On Tue, 13 Jul 1999, Bob Parks <firstname.lastname@example.org> wrote:
> 1. xxx.lanl.gov has about 100,000 papers and that archive does not seem
> to have reduced the number of journals in physics, nor the quality of
> the scientific literature. Hence we have at least one strong piece of
> evidence that 'free access archiving' will not lower the quality. I
> don't know of any evidence showing that quality has been lowered in
> physics or elsewhere.
> 3. xxx.lanl.gov seems to have conditioned its audience to 'filter'
> relevent articles from the large number of submissions. I would guess
> that works much like the usual filtering process that any academics use
> for 'hard copy working papers'.
The filter is even simpler than that: "R" (refereed journal, and perhaps
journal name "JX") and "Author Name."
The peer review proficiency of the journals in question takes care of
> 4. When we have citation-linking for all scientific literature
> http://www.princeton.edu/~harnad/citation.html it will be natural
> and easy to 'value' writing - namely by the number of citations (and
> possibly the 'quality' of citations). Such citation criteria are
> already used in promotions and salary (at least in my small biased
> sample). One can argue whether quality is better determined from
> citations than from knowing that two or three referees and an associate
> editor have passed judgement.
Fallacy: Apart from the limitations of citation metrics, the validity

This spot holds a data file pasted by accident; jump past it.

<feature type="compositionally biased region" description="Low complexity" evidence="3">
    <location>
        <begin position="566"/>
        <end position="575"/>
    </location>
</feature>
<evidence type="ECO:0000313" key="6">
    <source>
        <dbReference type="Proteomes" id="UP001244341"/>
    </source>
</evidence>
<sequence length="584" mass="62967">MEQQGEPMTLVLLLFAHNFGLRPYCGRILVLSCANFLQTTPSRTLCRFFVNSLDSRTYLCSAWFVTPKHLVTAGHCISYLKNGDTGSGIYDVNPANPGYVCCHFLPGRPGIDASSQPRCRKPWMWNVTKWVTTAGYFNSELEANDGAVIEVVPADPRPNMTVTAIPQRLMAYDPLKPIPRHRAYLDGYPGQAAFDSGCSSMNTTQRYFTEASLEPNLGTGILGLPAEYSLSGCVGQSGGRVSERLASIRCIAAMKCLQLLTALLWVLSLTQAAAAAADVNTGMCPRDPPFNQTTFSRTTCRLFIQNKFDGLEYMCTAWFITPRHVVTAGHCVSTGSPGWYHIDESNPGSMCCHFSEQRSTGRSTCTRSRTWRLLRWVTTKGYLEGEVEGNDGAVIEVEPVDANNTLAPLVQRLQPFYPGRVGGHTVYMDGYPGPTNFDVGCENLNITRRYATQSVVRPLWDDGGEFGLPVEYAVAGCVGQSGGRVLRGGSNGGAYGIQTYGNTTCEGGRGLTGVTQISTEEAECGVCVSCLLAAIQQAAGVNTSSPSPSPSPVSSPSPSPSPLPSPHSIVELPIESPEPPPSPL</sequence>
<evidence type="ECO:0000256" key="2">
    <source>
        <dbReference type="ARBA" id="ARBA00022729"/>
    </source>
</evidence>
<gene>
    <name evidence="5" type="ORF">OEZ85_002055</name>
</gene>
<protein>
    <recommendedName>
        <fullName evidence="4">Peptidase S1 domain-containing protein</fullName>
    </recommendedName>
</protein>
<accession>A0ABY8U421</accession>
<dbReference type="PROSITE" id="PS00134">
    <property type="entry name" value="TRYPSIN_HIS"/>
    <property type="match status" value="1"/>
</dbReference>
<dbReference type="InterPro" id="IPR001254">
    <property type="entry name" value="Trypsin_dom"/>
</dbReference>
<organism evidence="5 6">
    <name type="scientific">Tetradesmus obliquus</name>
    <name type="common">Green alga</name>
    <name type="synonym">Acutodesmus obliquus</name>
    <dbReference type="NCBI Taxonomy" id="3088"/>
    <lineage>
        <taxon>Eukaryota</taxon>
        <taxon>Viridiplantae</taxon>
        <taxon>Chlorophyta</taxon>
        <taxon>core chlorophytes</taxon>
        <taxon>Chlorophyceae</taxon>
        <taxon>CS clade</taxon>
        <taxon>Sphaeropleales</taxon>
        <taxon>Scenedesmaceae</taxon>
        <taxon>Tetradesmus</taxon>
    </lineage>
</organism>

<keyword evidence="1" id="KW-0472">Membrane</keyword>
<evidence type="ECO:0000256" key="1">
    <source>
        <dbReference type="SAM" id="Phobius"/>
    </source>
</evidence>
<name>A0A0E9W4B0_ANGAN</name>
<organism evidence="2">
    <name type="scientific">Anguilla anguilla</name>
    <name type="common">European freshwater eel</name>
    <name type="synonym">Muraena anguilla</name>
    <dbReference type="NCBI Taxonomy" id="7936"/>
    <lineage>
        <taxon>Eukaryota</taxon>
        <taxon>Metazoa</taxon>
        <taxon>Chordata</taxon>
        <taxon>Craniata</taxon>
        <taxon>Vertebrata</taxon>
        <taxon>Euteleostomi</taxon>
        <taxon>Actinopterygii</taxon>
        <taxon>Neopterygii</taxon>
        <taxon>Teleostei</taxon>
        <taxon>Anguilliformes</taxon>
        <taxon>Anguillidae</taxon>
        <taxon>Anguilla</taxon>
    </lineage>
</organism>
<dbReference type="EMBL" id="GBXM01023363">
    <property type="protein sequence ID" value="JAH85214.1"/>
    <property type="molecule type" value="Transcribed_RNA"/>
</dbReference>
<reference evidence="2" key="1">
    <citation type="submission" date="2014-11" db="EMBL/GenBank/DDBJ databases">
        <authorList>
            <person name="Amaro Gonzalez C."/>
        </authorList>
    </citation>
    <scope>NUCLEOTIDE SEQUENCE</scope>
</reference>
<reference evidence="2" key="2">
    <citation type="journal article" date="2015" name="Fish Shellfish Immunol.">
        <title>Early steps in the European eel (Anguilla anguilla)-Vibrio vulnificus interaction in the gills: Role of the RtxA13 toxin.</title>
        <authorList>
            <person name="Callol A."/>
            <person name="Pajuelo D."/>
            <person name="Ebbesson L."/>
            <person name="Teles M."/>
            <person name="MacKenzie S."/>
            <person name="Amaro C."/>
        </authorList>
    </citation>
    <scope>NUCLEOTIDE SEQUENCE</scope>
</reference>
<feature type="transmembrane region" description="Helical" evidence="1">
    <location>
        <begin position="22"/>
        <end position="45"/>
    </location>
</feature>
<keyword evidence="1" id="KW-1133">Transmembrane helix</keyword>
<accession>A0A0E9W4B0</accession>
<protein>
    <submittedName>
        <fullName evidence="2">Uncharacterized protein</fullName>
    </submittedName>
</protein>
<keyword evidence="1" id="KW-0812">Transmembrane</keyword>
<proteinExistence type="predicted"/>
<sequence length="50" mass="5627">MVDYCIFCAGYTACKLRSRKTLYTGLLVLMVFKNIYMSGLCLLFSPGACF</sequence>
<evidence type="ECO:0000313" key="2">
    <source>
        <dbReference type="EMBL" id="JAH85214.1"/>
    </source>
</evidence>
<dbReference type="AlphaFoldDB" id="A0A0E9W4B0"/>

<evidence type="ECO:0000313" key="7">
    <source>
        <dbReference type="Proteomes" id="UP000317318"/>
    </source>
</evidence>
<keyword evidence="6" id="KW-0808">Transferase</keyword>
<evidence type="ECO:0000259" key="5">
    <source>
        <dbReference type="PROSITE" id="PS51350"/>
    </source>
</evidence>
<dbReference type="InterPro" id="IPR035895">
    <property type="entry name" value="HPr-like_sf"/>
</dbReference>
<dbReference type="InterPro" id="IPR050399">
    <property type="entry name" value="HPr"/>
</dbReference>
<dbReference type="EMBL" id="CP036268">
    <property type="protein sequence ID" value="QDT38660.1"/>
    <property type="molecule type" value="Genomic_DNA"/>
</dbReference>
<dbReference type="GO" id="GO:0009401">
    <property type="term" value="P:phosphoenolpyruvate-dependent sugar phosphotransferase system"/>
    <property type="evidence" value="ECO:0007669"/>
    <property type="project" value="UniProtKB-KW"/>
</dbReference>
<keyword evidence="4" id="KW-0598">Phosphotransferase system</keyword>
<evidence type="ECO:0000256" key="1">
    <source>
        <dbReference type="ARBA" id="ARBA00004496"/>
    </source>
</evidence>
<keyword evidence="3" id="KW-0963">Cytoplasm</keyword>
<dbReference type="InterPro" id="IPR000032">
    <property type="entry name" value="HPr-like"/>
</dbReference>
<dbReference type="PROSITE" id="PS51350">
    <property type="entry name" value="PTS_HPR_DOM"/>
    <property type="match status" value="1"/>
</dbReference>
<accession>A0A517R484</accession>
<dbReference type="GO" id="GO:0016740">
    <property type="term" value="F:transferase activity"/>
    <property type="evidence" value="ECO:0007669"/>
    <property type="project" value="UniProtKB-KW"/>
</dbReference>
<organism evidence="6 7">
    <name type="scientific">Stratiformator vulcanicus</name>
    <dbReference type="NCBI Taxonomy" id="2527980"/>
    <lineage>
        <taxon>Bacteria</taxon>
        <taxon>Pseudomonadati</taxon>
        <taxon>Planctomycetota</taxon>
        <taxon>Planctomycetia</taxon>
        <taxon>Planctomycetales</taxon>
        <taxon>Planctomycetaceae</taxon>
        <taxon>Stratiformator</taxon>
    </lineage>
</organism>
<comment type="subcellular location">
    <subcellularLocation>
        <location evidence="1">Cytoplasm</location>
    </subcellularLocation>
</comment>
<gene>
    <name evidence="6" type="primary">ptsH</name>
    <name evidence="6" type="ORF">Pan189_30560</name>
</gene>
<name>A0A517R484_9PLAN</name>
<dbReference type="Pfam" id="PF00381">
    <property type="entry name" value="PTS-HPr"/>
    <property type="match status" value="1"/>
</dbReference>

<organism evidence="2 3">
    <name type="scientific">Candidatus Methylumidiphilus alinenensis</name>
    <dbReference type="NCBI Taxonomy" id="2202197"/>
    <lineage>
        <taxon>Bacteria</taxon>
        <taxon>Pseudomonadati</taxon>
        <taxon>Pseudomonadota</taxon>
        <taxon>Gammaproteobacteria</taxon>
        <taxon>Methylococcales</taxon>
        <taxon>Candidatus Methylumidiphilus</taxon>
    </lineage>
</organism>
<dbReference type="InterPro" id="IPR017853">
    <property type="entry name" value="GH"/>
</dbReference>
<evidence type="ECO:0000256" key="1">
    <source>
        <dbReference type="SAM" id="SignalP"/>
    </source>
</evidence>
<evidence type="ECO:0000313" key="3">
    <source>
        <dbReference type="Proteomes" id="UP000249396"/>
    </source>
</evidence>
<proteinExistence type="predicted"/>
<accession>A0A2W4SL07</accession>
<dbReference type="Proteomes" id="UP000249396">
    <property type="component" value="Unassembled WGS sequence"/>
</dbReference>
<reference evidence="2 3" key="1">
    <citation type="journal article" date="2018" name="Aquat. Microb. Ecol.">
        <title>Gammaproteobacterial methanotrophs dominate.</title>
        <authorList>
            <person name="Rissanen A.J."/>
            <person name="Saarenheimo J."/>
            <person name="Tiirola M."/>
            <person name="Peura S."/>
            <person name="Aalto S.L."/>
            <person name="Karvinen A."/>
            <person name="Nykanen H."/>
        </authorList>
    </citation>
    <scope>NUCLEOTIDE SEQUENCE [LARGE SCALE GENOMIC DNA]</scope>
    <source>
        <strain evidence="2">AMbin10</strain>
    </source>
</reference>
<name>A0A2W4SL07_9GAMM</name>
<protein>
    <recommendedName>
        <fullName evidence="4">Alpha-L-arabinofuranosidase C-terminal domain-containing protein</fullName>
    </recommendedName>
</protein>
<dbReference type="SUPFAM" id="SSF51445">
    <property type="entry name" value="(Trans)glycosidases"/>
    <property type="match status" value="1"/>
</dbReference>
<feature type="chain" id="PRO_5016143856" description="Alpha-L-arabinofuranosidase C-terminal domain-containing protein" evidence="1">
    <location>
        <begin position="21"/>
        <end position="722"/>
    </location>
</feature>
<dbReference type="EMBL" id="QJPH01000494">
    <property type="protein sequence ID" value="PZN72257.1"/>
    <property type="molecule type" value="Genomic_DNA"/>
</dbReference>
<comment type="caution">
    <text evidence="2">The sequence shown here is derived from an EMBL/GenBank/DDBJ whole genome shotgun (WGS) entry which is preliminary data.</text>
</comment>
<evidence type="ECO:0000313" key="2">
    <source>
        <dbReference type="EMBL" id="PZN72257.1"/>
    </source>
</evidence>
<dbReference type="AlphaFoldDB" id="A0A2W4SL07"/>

they do have is COMPLETELY parasitic on the fact that the papers in
question are published in peer reviewed journals. The invisible
hand of peer review is behind them. Hence they would implode if that
hand were withdrawn.
Impact factors (like peer commentary) are a SUPPLEMENT TO, not a
SUBSTITUTE FOR, peer review. (And peer review is not a go/no-go filter;
it is an interactive, iterative, corrective process of submission,
feedback, revision, resubmission, etc. between author and peer
reviewers, adjudicated by a competent, answerable peer Editor: This is
no passive numerical filter or box score on any blind metric.)
Harnad, S. (1998) The invisible hand of peer review. Nature
[online] (5 Nov. 1998)
> 5. As an economist, I would have to argue that the resources devoted
> to refereeing are misallocated because they are not compensated
> directly. In the current journal model, there may be too much
> refereeing (or there may be too little).
Peer review, like democracy, is not without its imperfections. And no
doubt there exist ways to improve it. But those ways must first be
found and tested and demonstrated to improve it -- especially the most
radical one, of abandoning it entirely, in favour of self-archiving of
unrefereed preprints alone.
Note that I do NOT advocate the latter: I have always aimed
(subversively) at the self-archiving of the REFEREED paper, not just
the unrefereed one. That will be tantamount to freeing the current
peer-reviewed literature, SUCH AS IT IS (warts and all).
We can worry about ways of fixing the warts independently; but the